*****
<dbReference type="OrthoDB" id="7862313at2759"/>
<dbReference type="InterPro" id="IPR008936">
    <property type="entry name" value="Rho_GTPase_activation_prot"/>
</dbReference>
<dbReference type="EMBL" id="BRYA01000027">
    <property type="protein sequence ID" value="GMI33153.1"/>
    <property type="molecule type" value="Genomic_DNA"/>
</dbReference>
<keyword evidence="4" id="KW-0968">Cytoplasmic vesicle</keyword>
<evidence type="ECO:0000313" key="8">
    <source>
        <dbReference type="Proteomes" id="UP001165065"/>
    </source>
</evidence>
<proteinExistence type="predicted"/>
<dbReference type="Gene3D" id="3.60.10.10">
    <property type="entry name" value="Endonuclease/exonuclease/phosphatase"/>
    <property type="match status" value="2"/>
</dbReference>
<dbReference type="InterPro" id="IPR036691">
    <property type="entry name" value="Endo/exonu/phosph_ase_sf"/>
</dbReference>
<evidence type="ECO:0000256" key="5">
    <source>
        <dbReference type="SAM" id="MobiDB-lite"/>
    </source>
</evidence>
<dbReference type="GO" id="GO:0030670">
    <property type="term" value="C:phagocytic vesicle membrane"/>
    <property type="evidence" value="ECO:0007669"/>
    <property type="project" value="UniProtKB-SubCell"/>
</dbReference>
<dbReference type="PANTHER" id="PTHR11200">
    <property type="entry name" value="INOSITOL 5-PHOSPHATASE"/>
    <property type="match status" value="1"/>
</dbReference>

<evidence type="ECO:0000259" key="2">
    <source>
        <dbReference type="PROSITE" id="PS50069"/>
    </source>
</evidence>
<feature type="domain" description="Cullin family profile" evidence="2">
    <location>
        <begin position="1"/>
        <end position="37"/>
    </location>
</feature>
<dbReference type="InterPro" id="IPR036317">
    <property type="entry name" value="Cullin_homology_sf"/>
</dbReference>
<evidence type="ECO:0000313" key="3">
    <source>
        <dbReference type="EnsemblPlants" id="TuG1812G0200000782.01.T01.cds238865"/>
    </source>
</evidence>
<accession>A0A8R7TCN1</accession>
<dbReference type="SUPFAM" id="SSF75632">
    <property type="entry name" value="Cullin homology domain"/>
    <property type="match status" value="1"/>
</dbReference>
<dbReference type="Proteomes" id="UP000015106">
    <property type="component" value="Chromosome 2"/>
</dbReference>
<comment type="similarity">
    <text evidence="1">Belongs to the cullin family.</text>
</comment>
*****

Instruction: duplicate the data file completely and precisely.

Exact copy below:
<dbReference type="OrthoDB" id="7862313at2759"/>
<dbReference type="InterPro" id="IPR008936">
    <property type="entry name" value="Rho_GTPase_activation_prot"/>
</dbReference>
<dbReference type="EMBL" id="BRYA01000027">
    <property type="protein sequence ID" value="GMI33153.1"/>
    <property type="molecule type" value="Genomic_DNA"/>
</dbReference>
<keyword evidence="4" id="KW-0968">Cytoplasmic vesicle</keyword>
<evidence type="ECO:0000313" key="8">
    <source>
        <dbReference type="Proteomes" id="UP001165065"/>
    </source>
</evidence>
<proteinExistence type="predicted"/>
<dbReference type="Gene3D" id="3.60.10.10">
    <property type="entry name" value="Endonuclease/exonuclease/phosphatase"/>
    <property type="match status" value="2"/>
</dbReference>
<dbReference type="InterPro" id="IPR036691">
    <property type="entry name" value="Endo/exonu/phosph_ase_sf"/>
</dbReference>
<evidence type="ECO:0000256" key="5">
    <source>
        <dbReference type="SAM" id="MobiDB-lite"/>
    </source>
</evidence>
<dbReference type="GO" id="GO:0030670">
    <property type="term" value="C:phagocytic vesicle membrane"/>
    <property type="evidence" value="ECO:0007669"/>
    <property type="project" value="UniProtKB-SubCell"/>
</dbReference>
<dbReference type="PANTHER" id="PTHR11200">
    <property type="entry name" value="INOSITOL 5-PHOSPHATASE"/>
    <property type="match status" value="1"/>
</dbReference>

<evidence type="ECO:0000259" key="2">
    <source>
        <dbReference type="PROSITE" id="PS50069"/>
    </source>
</evidence>
<feature type="domain" description="Cullin family profile" evidence="2">
    <location>
        <begin position="1"/>
        <end position="37"/>
    </location>
</feature>
<dbReference type="InterPro" id="IPR036317">
    <property type="entry name" value="Cullin_homology_sf"/>
</dbReference>
<evidence type="ECO:0000313" key="3">
    <source>
        <dbReference type="EnsemblPlants" id="TuG1812G0200000782.01.T01.cds238865"/>
    </source>
</evidence>
<accession>A0A8R7TCN1</accession>
<dbReference type="SUPFAM" id="SSF75632">
    <property type="entry name" value="Cullin homology domain"/>
    <property type="match status" value="1"/>
</dbReference>
<dbReference type="Proteomes" id="UP000015106">
    <property type="component" value="Chromosome 2"/>
</dbReference>
<comment type="similarity">
    <text evidence="1">Belongs to the cullin family.</text>
</comment>